Maritime employers want return to the shape-up

The corporate media and waterfront employers have carried on a year-long campaign to paint longshore workers as “overpaid, pampered and resistant to progress.” Their propaganda has claimed that longshore wages are over $100,000 a year, while concealing the fact that only about a third of the workers make anywhere near that amount, with many of the rest earning $20-$30,000.

This is aside from the fact that working on the docks, lashing huge containers, driving tractors and other heavy equipment, etc., is dangerous and demanding work that takes a heavy toll in injuries and health problems that affect almost every longshore worker who has worked years on the docks.

But whatever the cost of paying longshore workers a decent wage, a prominent maritime industry organ, the Journal of Commerce (J of C), has now come out with an unusually frank confession in its July 1 edition. “At a modern container port,” writes Joseph Bonney, deputy editor of J of C Week, “longshore costs account for such a small percentage of all costs, that a doubling of International Longshore and Warehouse Union (ILWU) wages would barely produce a blip in overall expense.”

So, if labor costs are not the stumbling block in current negotiations between the ILWU and the Pacific Maritime Association (PMA), representing the waterfront employers, what is the issue?

Bonney’s answer is typical corporate-speak going back to the first employer who ever hired and lived off the sweat of his workers, “The primary issue, however,” says Bonney, “has been the question of who’s in control of the waterfront. It’s a question over which the PMA and the ILWU have struggled for decades.”

Of course, what Bonney is talking about is whether the longshore workers, the “hired hands” who load and unload the 1 million containers a month, half of the country’s exports and imports, through every port on the West Coast, should have a say in their wages, working conditions, and health and pension benefits.

Bonney and the employers he speaks for would like to return things to the way they were pre-1934, when longshoremen had to pay a hiring boss for “the privilege” of slaving in a dark hold for 12 or more hours a day for a few dollars pay. The union hiring hall and its democratic system of rotating work equally in a union-run hall rather than standing in the rain on a pier and hoping to be picked for work by a grasping hiring boss, put a stop to that slave-market system.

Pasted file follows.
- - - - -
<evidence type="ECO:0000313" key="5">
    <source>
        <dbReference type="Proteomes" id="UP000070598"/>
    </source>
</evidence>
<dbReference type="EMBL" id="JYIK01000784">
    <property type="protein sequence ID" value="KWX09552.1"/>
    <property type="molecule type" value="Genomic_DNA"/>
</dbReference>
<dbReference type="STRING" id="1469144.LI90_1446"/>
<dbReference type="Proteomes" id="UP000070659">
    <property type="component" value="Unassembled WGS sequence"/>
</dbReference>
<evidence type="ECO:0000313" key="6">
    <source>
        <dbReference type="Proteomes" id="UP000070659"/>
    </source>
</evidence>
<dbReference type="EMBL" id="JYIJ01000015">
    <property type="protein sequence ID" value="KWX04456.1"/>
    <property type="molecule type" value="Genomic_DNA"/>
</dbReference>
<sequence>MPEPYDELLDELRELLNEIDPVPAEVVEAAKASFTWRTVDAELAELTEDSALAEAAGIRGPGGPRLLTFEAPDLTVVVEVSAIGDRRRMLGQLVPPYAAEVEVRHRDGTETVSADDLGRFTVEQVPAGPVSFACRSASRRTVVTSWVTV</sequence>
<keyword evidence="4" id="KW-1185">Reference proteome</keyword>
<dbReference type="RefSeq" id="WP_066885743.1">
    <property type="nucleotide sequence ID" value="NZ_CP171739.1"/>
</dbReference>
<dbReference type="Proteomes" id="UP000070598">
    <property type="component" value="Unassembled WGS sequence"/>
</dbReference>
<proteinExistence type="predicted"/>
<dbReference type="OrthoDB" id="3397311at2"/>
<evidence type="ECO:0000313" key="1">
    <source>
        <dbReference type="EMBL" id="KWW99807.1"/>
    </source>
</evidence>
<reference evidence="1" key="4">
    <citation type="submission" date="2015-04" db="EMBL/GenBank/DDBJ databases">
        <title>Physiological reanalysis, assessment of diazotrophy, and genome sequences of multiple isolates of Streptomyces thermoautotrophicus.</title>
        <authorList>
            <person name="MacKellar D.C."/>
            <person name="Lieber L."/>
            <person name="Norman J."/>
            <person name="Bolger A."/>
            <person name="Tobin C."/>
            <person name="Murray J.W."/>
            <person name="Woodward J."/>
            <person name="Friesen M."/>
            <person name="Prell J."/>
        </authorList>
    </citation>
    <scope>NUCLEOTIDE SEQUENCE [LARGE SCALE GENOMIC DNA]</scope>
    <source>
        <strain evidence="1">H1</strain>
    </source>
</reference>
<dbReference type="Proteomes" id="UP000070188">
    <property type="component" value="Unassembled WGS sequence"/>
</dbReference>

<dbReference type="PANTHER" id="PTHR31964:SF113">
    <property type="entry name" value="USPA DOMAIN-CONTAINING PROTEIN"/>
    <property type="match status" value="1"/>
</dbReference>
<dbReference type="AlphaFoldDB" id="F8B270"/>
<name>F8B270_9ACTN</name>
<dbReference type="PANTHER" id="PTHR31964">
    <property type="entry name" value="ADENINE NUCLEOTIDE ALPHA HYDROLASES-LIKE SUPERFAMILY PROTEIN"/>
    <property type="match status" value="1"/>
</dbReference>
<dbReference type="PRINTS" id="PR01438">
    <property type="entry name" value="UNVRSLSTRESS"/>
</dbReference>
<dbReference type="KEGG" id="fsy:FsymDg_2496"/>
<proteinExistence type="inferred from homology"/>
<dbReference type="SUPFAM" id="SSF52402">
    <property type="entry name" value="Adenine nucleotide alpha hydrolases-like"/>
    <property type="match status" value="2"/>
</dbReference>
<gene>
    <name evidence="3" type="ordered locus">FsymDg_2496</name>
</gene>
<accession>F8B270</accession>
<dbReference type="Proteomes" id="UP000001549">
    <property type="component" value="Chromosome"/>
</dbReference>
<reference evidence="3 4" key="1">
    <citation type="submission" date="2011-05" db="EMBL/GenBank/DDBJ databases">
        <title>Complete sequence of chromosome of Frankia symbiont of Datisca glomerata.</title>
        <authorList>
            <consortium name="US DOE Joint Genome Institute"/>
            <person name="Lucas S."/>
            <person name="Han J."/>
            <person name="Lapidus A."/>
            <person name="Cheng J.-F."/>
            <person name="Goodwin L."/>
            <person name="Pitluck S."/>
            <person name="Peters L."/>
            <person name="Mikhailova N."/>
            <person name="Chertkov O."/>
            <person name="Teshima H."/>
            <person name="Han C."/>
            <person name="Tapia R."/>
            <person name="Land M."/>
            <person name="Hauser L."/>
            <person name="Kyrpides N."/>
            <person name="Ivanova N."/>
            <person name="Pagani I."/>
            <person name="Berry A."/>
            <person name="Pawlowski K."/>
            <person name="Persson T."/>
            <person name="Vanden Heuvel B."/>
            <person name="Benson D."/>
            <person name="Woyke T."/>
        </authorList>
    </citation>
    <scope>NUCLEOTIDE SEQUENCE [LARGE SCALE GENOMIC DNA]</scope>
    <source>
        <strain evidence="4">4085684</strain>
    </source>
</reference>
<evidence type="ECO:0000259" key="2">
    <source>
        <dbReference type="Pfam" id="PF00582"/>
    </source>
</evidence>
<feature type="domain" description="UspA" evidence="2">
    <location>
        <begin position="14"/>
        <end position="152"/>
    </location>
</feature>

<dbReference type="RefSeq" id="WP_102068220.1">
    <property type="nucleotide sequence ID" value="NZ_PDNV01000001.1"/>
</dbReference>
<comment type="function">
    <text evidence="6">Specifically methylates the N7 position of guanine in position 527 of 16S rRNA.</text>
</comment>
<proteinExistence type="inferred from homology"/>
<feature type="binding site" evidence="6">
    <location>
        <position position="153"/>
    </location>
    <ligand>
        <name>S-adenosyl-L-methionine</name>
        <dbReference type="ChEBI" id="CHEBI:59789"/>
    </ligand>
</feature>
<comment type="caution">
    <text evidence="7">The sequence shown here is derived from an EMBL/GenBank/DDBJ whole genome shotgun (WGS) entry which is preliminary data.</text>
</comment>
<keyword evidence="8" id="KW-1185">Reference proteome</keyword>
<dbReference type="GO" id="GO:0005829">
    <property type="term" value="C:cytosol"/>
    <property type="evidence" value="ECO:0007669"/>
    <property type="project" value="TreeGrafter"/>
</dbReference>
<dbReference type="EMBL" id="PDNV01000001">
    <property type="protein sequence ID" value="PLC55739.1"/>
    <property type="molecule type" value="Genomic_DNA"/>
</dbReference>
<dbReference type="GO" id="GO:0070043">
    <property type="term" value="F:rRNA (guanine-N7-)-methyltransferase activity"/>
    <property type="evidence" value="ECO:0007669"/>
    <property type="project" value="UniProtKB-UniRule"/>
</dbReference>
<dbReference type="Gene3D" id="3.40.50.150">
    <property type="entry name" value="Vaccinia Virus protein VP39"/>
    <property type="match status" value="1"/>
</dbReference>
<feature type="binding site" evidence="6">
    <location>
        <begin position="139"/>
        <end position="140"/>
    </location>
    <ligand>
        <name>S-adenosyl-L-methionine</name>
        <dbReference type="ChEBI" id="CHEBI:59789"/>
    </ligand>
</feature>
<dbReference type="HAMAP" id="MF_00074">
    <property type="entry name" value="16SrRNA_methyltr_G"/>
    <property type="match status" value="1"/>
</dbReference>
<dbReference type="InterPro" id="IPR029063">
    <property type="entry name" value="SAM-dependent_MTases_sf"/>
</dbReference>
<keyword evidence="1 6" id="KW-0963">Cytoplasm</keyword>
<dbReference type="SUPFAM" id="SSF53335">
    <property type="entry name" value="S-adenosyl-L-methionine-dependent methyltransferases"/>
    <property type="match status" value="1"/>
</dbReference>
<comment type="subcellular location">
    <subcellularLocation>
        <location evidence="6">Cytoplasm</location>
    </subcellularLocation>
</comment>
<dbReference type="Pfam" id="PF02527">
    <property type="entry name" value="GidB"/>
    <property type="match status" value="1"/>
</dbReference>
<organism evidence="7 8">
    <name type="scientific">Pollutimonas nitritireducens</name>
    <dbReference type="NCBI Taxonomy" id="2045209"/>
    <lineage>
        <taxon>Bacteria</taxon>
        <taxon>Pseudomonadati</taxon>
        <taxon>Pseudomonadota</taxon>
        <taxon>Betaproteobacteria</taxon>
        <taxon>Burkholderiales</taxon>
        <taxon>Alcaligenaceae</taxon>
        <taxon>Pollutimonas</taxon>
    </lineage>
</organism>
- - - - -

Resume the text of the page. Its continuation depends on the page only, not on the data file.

The employers have raged against their loss of “control” for almost seventy years now, but with their friend George W. and his big business cronies in the White House and dominating Congress, and the nation involved in a “war on terror,” the maritime employers see this as their time to take on the ILWU and its hiring hall.

The American Shipper, a shipping industry publication, reported in an April edition that “Container lines are expected to triple their profits this year to $1.9 billion, and despite the slowdown in the economy, most shipping companies have already reported substantial profits for this year.” Visions of skyrocketing profits that would follow a weakening or elimination of the ILWU are driving the employers to talk tough and threaten lockouts and government intervention.

However, the ILWU has built a broad and extensive alliance with the Teamsters Union, the port workers of the Service Employees International Union, the East Coast International Longshoremen’s Association, the International Transport Federation and the International Dockers Council, as well as with the National AFL-CIO and its Central Labor Council affiliates. All of these have declared their full support to the ILWU, and the dockers’ unions around the world have made clear that they will not handle any “hot” cargo if the ILWU is forced to strike.

Public and general community support will also be called upon, notiong that the ILWU has been a consistent fighter for environmental and anti-pollution measures in the ports where it operates, and that a loss of jobs or the closing of new job opportunities on the docks will affect all communities around the ports and beyond.

Basically this is a fight to reverse the offensive against union and worker rights that the Bush administration has orchestrated in the interests of the fat cats like those at Enron, WorldCom, Halliburton and others. All Americans who work for a living, and that’s the overwhelming majority of us, have a stake in this fight on the waterfront.

Let’s not let the bad guys get their way. This is one we’ve all got to win!





Herb Kaye is a contributor in Oakland, Calif. He can be reached at ncalview@igc.org